Under Armour shares slide

The Baltimore Sun

Shares of Under Armour slid more than 10 percent yesterday after the Baltimore sports apparel company said plans to get rid of excess merchandise by reducing prices at its outlet stores would force it to lower year-end earnings and gross margins.

The company said it expected year-end income from operations of $103.5 million to $104.5 million, down from its previous estimate of $108.5 million to $110.5 million. Gross margins are expected to fall 30 basis points to 50 percent. Under Armour had previously expected gross margin improvements of 40 to 50 basis points. Under Armour shares declined $3.96, or 10.26 percent, to close at $34.62 on the New York Stock Exchange yesterday.

The company blamed the expected declines on a strategy it is implementing to move more apparel through its outlet stores. Under Armour will cut prices and open nine additional outlet stores this year, up from the five it had initially planned to open. Outlet stores are used to sell excess seasonal merchandise or slightly defective products, such as a shirt with a seam that isn't straight. Seasonal merchandise is a style that is meant to be on shelves three months or less, like a shade of pink.

The company said it expects leftover inventory because its retail partners bought less than it had anticipated. Under Armour often makes its shorts, shirts and other sports gear 90 to 100 days before shipment to stores, basing the amount on estimates of what retailers will buy. But retailers have been buying less this year as consumers cut back on spending. Under Armour's inventory levels in the first quarter more than doubled to $167.9 million, compared with $80.1 million a year ago.

"We're taking into account the current environment and the fact that our retail partners are managing their inventories a little tighter this year," Wayne Marino, Under Armour chief operating officer, said during a conference call with analysts. Marino said the company has changed its process of ordering - bringing sales and operations people in the same room - to better predict what retailers will buy.

Analysts lauded the company for addressing the inventory problem.

"We are encouraged that management decided to more aggressively work down inventories, which is a major overhang on the stock," Credit Suisse analyst Omar Saad wrote in a research note.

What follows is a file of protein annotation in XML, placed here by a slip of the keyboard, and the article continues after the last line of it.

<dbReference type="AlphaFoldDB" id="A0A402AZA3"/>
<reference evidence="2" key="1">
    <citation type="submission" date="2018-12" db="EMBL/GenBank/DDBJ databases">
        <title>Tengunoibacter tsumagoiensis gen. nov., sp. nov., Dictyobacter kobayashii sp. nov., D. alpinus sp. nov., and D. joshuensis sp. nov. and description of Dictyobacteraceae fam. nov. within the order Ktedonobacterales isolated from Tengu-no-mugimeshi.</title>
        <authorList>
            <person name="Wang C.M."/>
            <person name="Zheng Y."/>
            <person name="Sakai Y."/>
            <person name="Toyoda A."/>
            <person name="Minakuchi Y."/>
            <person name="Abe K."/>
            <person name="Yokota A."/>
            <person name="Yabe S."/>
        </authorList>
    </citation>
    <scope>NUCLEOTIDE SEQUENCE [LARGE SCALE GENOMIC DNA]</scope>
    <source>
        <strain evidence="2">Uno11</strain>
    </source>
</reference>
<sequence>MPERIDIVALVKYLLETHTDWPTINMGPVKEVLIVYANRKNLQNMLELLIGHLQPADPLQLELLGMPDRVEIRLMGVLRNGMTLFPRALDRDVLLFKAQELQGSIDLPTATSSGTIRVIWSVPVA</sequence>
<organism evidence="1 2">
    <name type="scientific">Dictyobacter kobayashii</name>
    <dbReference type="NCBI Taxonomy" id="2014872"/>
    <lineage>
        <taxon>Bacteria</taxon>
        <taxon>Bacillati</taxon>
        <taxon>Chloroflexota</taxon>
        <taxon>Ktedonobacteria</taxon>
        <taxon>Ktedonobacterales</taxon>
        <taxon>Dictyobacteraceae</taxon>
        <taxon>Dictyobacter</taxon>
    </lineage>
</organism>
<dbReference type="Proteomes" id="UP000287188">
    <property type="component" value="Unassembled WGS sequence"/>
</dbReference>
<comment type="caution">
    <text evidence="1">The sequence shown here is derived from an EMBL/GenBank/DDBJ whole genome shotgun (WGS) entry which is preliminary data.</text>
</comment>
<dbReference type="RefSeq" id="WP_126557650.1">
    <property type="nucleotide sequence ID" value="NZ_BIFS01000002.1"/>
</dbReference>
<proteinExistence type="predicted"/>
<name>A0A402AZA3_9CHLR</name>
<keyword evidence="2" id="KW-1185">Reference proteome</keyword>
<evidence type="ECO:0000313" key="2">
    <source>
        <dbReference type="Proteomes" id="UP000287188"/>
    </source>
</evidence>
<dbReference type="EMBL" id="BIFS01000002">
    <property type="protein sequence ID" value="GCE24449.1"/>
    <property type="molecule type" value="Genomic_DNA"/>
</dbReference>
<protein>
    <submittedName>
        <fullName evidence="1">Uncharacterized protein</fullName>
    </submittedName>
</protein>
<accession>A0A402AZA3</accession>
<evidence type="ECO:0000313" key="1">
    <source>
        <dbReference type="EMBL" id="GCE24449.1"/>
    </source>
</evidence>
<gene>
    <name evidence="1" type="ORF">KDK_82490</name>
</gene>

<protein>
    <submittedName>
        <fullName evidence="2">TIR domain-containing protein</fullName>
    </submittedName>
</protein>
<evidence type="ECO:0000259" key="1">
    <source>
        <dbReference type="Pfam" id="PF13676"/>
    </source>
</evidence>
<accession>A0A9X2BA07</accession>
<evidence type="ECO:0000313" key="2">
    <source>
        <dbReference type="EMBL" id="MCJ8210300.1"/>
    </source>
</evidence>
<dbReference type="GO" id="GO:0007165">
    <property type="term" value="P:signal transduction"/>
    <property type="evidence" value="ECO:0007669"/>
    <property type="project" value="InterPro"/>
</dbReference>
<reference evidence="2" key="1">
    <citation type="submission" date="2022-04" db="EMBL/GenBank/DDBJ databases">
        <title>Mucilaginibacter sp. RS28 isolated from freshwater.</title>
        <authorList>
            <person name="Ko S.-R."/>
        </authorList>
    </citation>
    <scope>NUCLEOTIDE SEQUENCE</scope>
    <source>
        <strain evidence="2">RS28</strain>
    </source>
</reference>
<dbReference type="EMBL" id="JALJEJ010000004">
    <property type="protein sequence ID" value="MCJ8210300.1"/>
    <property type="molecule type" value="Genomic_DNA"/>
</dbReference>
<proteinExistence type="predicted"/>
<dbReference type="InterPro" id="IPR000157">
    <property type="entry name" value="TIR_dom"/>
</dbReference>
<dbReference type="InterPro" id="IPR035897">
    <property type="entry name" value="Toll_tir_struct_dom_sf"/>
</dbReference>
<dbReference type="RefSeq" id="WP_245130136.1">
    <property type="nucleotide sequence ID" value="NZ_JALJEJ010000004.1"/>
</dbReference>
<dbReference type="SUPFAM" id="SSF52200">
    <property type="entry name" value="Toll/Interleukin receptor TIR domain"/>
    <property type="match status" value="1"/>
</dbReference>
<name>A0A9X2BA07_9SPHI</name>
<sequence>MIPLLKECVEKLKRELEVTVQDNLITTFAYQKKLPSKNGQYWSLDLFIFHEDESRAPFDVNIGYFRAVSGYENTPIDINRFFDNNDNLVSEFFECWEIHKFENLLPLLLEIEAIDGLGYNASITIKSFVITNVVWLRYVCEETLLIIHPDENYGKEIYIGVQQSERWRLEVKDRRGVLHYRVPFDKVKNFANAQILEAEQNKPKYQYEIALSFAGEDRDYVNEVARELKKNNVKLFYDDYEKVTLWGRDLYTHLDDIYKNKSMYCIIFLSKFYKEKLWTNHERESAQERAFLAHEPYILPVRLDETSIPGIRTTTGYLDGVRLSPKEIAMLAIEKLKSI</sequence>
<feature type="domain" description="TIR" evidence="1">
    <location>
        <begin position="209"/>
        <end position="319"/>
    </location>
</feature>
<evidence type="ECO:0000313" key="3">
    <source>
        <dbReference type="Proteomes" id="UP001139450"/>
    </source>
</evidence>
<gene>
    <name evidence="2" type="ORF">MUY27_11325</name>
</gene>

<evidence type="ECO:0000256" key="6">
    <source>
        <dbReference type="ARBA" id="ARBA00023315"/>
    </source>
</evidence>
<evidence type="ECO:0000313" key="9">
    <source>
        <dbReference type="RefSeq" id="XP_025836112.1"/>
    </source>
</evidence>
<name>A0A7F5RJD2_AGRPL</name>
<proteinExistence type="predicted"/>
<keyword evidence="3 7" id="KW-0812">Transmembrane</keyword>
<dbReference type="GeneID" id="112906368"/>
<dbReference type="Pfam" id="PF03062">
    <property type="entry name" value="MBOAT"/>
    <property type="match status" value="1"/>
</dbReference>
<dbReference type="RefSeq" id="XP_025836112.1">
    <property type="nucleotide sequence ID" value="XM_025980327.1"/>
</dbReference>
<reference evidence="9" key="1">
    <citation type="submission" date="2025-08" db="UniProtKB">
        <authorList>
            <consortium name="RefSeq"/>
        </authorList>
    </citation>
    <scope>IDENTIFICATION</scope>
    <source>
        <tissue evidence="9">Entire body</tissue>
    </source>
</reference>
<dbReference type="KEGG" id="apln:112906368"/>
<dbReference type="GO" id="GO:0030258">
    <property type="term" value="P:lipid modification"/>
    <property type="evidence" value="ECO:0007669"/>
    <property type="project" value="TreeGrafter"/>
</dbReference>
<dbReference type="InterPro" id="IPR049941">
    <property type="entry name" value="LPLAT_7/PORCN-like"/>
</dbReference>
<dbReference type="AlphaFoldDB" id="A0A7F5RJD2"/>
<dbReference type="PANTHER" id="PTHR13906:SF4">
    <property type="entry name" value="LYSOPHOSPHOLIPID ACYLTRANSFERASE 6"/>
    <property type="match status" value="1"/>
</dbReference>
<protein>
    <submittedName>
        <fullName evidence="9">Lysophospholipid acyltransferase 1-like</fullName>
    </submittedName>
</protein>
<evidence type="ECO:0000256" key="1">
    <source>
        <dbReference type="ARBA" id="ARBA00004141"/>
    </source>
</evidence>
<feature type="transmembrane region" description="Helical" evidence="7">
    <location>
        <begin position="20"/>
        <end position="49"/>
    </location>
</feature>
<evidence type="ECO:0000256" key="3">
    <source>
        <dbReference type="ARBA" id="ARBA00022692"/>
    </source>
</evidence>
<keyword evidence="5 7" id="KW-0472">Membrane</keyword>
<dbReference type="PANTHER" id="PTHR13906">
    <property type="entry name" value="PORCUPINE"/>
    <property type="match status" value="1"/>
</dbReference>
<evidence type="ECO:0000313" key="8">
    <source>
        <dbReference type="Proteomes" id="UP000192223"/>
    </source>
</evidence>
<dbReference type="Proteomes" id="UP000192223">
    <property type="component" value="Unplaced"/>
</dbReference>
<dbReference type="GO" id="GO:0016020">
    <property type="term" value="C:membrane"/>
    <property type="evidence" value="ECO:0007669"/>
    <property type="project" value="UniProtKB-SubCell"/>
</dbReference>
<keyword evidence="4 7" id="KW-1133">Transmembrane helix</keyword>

"In our view, the company got caught ramping up inventories to meet high demand heading into a major consumer recession," Saad said.

First-quarter earnings also fell for Under Armour, which manufactures sports gear that wicks sweat from the body.

Net income for the quarter ended March 31 was $2.9 million, or 6 cents per share, compared with $9.9 million, or 20 cents per share a year ago. That beat Thomson Financial estimates of 3 cents per share.

The drop didn't come as a surprise. Under Armour had announced in January that it expected weaker-than-normal earnings in the first part of the year because of increased spending to promote a performance trainer sneaker it will launch Saturday. It spent millions to run its first-ever Super Bowl commercial for the shoe. Marketing expenses were 17.8 percent of first-quarter revenue, compared with 11.1 percent a year ago.

Wall Street hammered the company at the time, questioning whether the marketing costs would be worth the hit on earnings. Dubious investors sent its stock price plummeting nearly $15 in two days to about $28, erasing nearly 35 percent of the company's market value.

First-quarter revenue increased 27 percent to $157.3 million, compared with $124.3 million in the corresponding period last year. Sales were helped by a 36 percent increase in women's apparel. Gross margins were lower than expected because the company produced more baseball, softball and golf gloves than retailers ordered.

"I would tell you the first quarter, certainly from an earnings standpoint, was decent considering what they said in January," said Reed Anderson, an analyst with D.A. Davidson & Co.

But Anderson added in a research note that the company needs to improve revenue.

"With areas like footwear, direct-to-consumer and international still requiring significant future investment, we see little opportunity for margin expansion over the next couple of years unless revenue growth picks up," he wrote.


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